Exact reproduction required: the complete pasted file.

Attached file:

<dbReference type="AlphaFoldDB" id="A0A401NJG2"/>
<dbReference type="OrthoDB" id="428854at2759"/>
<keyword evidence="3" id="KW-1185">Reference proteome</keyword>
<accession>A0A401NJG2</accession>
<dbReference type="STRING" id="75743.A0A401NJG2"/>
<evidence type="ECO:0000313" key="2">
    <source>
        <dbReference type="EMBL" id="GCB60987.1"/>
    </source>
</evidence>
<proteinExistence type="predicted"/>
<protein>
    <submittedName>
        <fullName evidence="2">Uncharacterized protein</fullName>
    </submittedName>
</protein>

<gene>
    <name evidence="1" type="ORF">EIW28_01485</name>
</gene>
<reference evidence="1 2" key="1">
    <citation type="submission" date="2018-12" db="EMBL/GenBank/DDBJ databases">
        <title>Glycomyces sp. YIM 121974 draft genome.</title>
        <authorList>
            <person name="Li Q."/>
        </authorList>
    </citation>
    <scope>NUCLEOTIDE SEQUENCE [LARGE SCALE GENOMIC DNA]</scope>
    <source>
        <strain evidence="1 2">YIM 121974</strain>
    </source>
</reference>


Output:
<dbReference type="AlphaFoldDB" id="A0A401NJG2"/>
<dbReference type="OrthoDB" id="428854at2759"/>
<keyword evidence="3" id="KW-1185">Reference proteome</keyword>
<accession>A0A401NJG2</accession>
<dbReference type="STRING" id="75743.A0A401NJG2"/>
<evidence type="ECO:0000313" key="2">
    <source>
        <dbReference type="EMBL" id="GCB60987.1"/>
    </source>
</evidence>
<proteinExistence type="predicted"/>
<protein>
    <submittedName>
        <fullName evidence="2">Uncharacterized protein</fullName>
    </submittedName>
</protein>

<gene>
    <name evidence="1" type="ORF">EIW28_01485</name>
</gene>
<reference evidence="1 2" key="1">
    <citation type="submission" date="2018-12" db="EMBL/GenBank/DDBJ databases">
        <title>Glycomyces sp. YIM 121974 draft genome.</title>
        <authorList>
            <person name="Li Q."/>
        </authorList>
    </citation>
    <scope>NUCLEOTIDE SEQUENCE [LARGE SCALE GENOMIC DNA]</scope>
    <source>
        <strain evidence="1 2">YIM 121974</strain>
    </source>
</reference>